25. Horace (65 BC – 8 BC)

Original language: Latin.

I read the Odes, the Epodes, and Ars Poetica.

For the Odes and Epodes I read the Joseph P. Clancy translation published 1960 by U. of Chicago Press.

I found Horace’s lyric poetry beautiful. The Clancy translations are excellent. They flow, they are idiomatic English, they feel and look poetic.

I love how freely and unashamedly Horace talked of desire and sex. He was frankly bisexual and expressed desire for both boys and girls. In one poem he calls himself a “poet of parties.” I can hear echoes of Horace’s voice in Ezra Pound’s poetry.

And I was struck once again with how the Trojan War remains a fertile source of literature. It’s the topic of Ode I-15. 

I will quote in full Ode II-4, one of my favorites. More Iliad references!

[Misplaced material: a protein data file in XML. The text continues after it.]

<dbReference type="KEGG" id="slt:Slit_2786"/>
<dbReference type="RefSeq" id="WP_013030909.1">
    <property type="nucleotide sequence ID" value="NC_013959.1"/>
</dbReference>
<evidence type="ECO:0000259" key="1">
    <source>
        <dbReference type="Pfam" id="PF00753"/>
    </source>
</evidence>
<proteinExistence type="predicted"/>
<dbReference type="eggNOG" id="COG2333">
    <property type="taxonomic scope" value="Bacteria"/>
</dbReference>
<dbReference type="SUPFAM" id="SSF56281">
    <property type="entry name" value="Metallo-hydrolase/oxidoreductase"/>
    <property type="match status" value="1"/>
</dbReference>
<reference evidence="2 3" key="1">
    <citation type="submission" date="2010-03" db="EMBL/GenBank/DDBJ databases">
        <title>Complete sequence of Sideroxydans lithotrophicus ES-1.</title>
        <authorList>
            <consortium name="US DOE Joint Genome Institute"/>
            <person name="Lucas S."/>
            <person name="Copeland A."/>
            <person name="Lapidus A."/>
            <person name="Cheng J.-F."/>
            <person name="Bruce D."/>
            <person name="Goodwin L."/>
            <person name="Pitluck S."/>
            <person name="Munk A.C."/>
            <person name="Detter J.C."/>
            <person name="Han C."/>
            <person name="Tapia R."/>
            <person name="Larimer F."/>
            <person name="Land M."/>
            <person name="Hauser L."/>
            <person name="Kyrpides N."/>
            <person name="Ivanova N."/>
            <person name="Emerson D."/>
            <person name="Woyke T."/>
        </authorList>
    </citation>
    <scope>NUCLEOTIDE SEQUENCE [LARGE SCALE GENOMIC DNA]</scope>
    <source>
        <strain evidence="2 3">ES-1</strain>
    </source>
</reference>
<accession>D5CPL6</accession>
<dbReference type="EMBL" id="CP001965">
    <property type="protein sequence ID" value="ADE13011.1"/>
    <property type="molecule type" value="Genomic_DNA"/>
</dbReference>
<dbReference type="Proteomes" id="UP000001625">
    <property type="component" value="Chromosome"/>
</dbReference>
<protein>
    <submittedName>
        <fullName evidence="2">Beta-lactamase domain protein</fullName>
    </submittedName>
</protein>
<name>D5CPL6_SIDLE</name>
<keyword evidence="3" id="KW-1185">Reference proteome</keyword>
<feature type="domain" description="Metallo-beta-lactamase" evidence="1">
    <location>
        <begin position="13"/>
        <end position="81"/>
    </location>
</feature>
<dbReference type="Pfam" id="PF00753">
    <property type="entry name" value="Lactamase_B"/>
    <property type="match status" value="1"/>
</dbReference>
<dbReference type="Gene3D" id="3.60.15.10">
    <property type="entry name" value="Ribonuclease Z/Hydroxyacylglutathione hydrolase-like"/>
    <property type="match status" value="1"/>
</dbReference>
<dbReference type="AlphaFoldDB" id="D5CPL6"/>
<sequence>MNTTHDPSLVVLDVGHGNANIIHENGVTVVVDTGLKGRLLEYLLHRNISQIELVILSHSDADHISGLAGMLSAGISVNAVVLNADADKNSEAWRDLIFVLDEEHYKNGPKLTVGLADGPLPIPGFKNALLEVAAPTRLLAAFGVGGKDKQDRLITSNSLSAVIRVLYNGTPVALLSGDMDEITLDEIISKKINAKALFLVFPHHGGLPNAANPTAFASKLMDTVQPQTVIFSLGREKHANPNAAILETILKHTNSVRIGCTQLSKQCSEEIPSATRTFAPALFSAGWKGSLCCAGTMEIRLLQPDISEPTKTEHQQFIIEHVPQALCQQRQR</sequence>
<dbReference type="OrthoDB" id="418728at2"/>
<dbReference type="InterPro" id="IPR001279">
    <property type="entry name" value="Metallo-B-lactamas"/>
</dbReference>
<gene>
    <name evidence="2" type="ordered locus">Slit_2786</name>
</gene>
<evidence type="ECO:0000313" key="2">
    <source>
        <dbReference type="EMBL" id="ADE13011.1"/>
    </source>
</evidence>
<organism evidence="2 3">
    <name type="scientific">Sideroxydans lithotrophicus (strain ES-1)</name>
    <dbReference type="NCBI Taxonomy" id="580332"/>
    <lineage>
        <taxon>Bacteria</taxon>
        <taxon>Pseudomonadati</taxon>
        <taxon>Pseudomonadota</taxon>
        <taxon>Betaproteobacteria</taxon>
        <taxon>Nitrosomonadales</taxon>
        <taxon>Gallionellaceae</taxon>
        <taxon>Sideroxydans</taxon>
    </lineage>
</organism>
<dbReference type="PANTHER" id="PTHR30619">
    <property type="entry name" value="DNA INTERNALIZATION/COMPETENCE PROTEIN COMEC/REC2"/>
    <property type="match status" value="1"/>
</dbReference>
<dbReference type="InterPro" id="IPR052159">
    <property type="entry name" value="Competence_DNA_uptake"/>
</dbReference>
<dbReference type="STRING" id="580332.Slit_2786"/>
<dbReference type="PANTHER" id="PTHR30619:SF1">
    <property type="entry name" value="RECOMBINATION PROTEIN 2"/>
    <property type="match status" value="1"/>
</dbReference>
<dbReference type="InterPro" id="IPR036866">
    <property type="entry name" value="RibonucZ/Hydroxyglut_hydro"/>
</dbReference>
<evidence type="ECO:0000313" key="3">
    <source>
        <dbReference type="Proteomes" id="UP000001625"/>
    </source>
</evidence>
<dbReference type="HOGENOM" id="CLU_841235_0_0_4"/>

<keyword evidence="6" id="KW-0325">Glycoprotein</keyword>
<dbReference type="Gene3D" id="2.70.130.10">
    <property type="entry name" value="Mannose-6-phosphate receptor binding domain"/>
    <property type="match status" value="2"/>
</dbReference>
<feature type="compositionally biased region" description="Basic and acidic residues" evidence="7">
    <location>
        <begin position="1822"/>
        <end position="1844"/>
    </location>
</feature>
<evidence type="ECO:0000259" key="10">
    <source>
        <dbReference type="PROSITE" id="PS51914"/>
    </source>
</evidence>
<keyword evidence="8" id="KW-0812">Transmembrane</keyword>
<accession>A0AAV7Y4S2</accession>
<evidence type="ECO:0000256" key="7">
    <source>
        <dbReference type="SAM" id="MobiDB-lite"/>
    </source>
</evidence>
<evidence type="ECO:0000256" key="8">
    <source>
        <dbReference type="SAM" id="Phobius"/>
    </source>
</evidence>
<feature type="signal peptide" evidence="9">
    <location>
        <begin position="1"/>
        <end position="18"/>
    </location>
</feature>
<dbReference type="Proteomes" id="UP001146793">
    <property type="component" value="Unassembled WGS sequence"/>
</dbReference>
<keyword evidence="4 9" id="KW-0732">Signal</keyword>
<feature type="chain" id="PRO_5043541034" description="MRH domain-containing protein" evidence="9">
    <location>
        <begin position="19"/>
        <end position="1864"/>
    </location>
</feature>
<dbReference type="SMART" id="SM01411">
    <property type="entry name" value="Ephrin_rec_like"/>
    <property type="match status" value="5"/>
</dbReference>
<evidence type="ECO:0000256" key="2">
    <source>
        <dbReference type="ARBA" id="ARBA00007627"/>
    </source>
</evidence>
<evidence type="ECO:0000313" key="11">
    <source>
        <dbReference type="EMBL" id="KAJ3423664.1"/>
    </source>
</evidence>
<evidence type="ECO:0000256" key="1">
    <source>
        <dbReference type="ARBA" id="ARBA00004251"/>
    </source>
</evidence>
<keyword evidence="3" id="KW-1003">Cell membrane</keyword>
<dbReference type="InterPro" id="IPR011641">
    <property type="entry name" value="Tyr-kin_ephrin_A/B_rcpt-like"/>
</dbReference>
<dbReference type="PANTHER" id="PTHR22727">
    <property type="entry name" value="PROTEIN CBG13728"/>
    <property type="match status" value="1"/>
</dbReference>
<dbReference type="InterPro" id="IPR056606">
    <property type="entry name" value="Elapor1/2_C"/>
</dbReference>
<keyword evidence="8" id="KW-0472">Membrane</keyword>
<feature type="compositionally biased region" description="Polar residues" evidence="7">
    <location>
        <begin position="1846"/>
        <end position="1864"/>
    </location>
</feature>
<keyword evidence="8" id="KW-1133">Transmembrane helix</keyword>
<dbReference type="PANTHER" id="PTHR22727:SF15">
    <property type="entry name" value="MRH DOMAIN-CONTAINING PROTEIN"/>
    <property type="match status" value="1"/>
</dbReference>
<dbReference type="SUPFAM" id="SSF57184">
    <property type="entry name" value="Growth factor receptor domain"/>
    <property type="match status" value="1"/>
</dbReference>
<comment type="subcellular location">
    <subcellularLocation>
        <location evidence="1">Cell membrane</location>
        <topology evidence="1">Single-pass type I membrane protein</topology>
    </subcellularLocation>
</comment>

No need to blush for your love of a slave girl,
Xanthias of Phocis. In earlier days
Briseis the slave, her skin like snow, aroused
aloof Achilles;

Ajax, the son of Telamon, was mastered
By the beauty of his captive Tecmessa;
as he conquered, the fire seized Atreus' son
for a captured girl,

after the armies of Troy had succumbed to
Achilles' triumph, and the loss of Hector
handed Ilium, now an easy victim,
to the weary Greeks.

For all that you know, your golden-haired Phyllis
has wealthy parents, credits to their new son;
her blood must be royal, and she laments for
her gods' unkindness.

Believe me, this girl you adore does not come
from nasty commoners: no, such loyalty,
such disdain for money, could not be born of
a shameful mother.

Her arms and her face and her smooth slender legs
win my cool approval. Have no fear of me,
whose life has already gone hurrying past
its fortieth year.


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